R.V.B. - I was very impressed with that song by the way. The harmonies were very good.
C.C. - Well thanks man, I love the hell out of harmonies... that's what I'm all about.
C.C. - Right, and with you saying that, I can agree with it. It wasn't something I thought about. A lot of these songs I came up with I had written by myself, before I was even the band... just sitting at home with a 4 track cassette recorder. I was just coming up with ideas.
R.V.B. - Where did you get the title track name from... Harlequin?
C.C. - Harlequin... Ian had a song called Harlequin, and he could probably explain it better than I could. It was just indicative to what he was going through at the time. He was really the one who had the whole idea, regarding the artwork and how it reflected us teetering on the edge of the stage there... the brink of something which ended up not really happening. (Hahaha) We kind of came back to square one. He has more of an idea of the visual aspect of things and I'm more of an audio guy. If he's inspired, "Hey, go with it".
R.V.B. - Which songs did Randall Bramlett play on?
C.C. - Randall played on "To My Lost Friend" and I believe "Something Tell Me".
R.V.B. - There is nice pedal steel guitar work on a few songs.
C.C. - Yeah, there's some of that too. John Keane's playing is all over that album. He threw in pedal steel... the guys a wizard. He put in tambourine, he played on acoustic guitar, he threw in some organ parts in the backround. Skygazer had a serial keyboard in the beginning. We're grateful for his input.
R.V.B. - I noticed on Harlequin... I'm bopping along with the melody and I have to say "I wasn't expecting the ending".
C.C. - (Hahaha) There's the prog side of things there.
R.V.B. - The chords were expensive. The timing was unusual.
C.C. - Yea, that's Ian. He'll come out with some stuff that's kind of out in left field, and I love that element of surprise.
R.V.B. - It was a pleasant surprise. The song was moving along with the standard G song feel, and then all of a sudden, "Well, how about this guys?"... very clever. How is the local scene as far as original music? Are there clubs around that promote original music?
C.C. - There are a lot of venues in Asheville to play at - which is beneficial - but consequently, there are a lot of bands vying for those gigs. We've been around for five years and have established a reputation for being reliable, punctual, and a band that is tight and professional. We've established relationships with these venues as a result. Asheville has around twenty different brewery's, and those are the venue's that we typically play at.
R.V.B. - Sounds like my kind of place. (Hahaha)
C.C. - Yeah man, come on down to Ashville. There's good beer here.
R.V.B. - So let's say the album takes off, are you guys ready to pack up to go support it and hit the road?
C.C. - We're chomping at the bit to get out there. If it takes off, we're more than ready to get out there and capitalize on that. We've also come to realize that we need other people to be handling the business side of things. We now have a publicist and in time we're gonna look at someone else doing the booking. Musicians are artists, and we're not always businessman. You need someone else who is fluent in that area.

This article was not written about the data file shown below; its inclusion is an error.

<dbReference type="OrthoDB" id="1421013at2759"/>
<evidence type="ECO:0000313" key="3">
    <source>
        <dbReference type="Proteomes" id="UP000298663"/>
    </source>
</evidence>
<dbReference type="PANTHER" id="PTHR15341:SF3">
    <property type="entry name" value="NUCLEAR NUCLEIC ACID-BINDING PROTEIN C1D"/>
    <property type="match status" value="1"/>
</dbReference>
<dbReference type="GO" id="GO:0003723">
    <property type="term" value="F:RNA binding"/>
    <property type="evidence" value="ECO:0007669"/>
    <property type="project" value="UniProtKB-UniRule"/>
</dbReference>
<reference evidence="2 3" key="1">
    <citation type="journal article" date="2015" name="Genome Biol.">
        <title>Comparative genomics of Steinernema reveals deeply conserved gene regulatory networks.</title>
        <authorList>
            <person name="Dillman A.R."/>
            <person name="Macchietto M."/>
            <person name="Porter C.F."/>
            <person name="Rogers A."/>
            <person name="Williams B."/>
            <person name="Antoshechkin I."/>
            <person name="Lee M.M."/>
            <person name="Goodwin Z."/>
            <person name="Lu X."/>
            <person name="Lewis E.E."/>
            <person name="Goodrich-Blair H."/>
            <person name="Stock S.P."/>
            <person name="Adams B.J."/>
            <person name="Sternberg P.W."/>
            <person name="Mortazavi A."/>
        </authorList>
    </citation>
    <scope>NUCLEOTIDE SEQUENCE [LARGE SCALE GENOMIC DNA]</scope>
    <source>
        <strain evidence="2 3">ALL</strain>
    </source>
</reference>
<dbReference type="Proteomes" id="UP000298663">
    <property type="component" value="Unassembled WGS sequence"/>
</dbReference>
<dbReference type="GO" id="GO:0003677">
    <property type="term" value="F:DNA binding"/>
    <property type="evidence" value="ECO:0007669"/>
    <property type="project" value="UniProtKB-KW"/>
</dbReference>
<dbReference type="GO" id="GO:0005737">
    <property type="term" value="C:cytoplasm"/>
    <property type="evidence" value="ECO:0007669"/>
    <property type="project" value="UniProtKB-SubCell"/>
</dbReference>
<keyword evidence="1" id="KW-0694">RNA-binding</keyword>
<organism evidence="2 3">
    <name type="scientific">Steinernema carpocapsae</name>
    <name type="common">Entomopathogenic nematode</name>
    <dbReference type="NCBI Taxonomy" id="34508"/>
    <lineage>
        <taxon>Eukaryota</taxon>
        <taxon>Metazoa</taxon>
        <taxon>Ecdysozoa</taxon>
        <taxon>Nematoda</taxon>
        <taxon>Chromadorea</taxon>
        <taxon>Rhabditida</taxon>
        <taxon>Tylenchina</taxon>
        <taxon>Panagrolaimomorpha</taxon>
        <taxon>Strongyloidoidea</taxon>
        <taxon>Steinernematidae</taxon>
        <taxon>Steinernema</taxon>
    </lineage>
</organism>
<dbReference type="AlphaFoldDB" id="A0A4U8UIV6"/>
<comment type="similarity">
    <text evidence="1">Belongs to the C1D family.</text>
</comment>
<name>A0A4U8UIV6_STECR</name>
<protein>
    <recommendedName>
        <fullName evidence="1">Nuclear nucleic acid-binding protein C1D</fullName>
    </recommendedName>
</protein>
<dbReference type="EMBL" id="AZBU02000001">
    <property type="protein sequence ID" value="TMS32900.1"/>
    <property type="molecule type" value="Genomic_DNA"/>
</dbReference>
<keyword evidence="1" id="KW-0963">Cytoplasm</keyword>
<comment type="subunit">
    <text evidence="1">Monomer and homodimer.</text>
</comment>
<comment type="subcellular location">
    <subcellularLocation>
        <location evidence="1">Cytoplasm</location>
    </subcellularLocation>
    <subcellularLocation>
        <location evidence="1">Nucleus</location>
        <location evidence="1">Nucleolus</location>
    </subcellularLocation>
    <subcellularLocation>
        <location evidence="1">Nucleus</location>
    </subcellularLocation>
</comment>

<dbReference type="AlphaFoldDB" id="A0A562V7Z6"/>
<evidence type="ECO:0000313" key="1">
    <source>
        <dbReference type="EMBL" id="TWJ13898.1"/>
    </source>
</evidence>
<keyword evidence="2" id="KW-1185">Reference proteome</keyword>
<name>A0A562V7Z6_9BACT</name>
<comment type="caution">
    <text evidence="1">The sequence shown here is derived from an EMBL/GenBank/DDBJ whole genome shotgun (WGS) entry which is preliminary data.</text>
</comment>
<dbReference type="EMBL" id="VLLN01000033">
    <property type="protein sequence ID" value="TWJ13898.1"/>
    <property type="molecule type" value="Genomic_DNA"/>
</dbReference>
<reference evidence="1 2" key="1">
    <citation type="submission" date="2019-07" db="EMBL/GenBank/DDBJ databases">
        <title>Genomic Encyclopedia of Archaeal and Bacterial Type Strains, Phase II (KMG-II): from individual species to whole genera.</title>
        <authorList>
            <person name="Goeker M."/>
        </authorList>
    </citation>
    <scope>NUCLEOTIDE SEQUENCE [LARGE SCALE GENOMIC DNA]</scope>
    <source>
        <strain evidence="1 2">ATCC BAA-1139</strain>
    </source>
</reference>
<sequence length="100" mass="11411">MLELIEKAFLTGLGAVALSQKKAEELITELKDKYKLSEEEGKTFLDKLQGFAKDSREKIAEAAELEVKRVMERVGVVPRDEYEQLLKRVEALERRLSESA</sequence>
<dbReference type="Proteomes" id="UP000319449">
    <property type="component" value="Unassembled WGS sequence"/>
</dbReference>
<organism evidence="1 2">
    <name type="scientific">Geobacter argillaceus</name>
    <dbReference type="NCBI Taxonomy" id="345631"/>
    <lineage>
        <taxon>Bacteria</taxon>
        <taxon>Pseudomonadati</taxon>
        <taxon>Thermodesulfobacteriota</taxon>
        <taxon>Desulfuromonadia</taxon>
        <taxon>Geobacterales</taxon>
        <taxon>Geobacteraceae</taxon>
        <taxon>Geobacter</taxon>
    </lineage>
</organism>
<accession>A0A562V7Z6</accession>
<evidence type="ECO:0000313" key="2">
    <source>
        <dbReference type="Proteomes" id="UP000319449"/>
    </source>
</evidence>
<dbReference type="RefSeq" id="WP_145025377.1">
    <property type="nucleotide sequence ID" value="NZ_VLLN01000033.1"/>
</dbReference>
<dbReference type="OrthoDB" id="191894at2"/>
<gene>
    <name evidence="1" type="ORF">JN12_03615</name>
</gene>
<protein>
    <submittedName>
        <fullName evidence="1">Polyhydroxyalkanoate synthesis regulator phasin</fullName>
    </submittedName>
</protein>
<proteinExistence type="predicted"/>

R.V.B. - It sounds like a good idea because you'll get help getting better exposure. It's a slow process but it gains momentum.
C.C. - Yeah, we've been playing for five years and we've slowly built up a nice following. There's a lot more to being in a rock band, than showing up and looking flashy. There's a lot of behind the scenes work that people are not normally aware of.
R.V.B. - Number one, the practicing that's involved. If you want to be a really good band, you have to practice a lot.
C.C. - Amen, we practice every week.
R.V.B. - I gather you guys reached your goal to garner up enough money with your ground roots program to get the album released.
C.C. - We ended up making about only a quarter of what John Keane's fee was. This is a testament to John, that he wanted to go ahead with the project. I just can't say enough about him and what he has done for us. There was an understanding that the record label was going to foot the bill, so he understood our position and where we were at. We were going to do anything that we could do to raise the money. He said "You know what? That's fine - this is too good to stay on the shelf. People need to hear this".
R.V.B. - He sounds like a really upstanding guy. We need more people like that in this world.
C.C. - Amen, and to hear that from someone like him... that's been in the music business for thirty years, means a hell of a lot.
R.V.B. - What are your guys current plans? Are you taking a breather from writing and playing out to spread the word on the new album, or you still coming up with new stuff?
C.C. - Well we've had a few distractions and bumps in the road, but we're starting to get back to writing material. I personally had a few years of a dry spell. In a couple of weeks we're going to go up to the drummers parents place up in Barnardsville... which is north of here. We have a weekend retreat just about every year. We go up there - bring some alcohol and have a good time, but we're also recording and coming up with stuff. So this is no time to rest.
R.V.B. - That sounds like a fun time. Well good luck with your new album. Congratulations, keep up the good work. It sounds like you guys are on the right track.
C.C. - Thank you very much, I appreciate it.
Interview conducted by Robert von Bernewitz